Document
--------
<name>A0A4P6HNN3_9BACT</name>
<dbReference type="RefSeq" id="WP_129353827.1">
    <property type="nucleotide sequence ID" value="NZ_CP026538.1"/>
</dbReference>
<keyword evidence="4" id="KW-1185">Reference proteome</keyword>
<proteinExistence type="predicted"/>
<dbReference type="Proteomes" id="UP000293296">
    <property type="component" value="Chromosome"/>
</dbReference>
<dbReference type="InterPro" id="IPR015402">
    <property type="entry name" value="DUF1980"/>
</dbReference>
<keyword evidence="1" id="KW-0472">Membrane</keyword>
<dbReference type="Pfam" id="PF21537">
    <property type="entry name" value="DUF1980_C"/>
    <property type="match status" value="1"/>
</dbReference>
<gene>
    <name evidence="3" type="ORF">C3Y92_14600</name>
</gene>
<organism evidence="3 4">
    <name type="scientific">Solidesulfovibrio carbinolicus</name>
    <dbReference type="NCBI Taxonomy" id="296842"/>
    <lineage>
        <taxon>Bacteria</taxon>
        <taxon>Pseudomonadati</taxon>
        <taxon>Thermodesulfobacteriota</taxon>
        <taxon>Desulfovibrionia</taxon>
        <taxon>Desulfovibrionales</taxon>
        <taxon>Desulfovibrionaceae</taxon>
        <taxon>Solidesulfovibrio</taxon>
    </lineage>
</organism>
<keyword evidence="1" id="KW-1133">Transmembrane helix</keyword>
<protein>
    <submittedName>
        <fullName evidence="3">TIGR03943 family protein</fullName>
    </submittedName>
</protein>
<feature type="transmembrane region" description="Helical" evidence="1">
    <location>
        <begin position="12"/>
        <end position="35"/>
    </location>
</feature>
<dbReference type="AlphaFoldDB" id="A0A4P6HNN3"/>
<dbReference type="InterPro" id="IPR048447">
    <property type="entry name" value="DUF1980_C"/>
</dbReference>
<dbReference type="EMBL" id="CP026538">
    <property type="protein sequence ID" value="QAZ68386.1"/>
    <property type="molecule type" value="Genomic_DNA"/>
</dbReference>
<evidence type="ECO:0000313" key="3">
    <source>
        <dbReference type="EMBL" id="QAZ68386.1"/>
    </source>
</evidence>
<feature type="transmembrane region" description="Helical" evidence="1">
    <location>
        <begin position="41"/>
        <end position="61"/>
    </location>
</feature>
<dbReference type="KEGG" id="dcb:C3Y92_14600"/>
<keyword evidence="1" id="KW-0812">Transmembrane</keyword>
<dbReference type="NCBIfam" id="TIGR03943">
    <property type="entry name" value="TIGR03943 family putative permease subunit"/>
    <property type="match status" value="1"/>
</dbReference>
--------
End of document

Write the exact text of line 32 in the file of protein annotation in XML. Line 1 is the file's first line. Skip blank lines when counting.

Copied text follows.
    </lineage>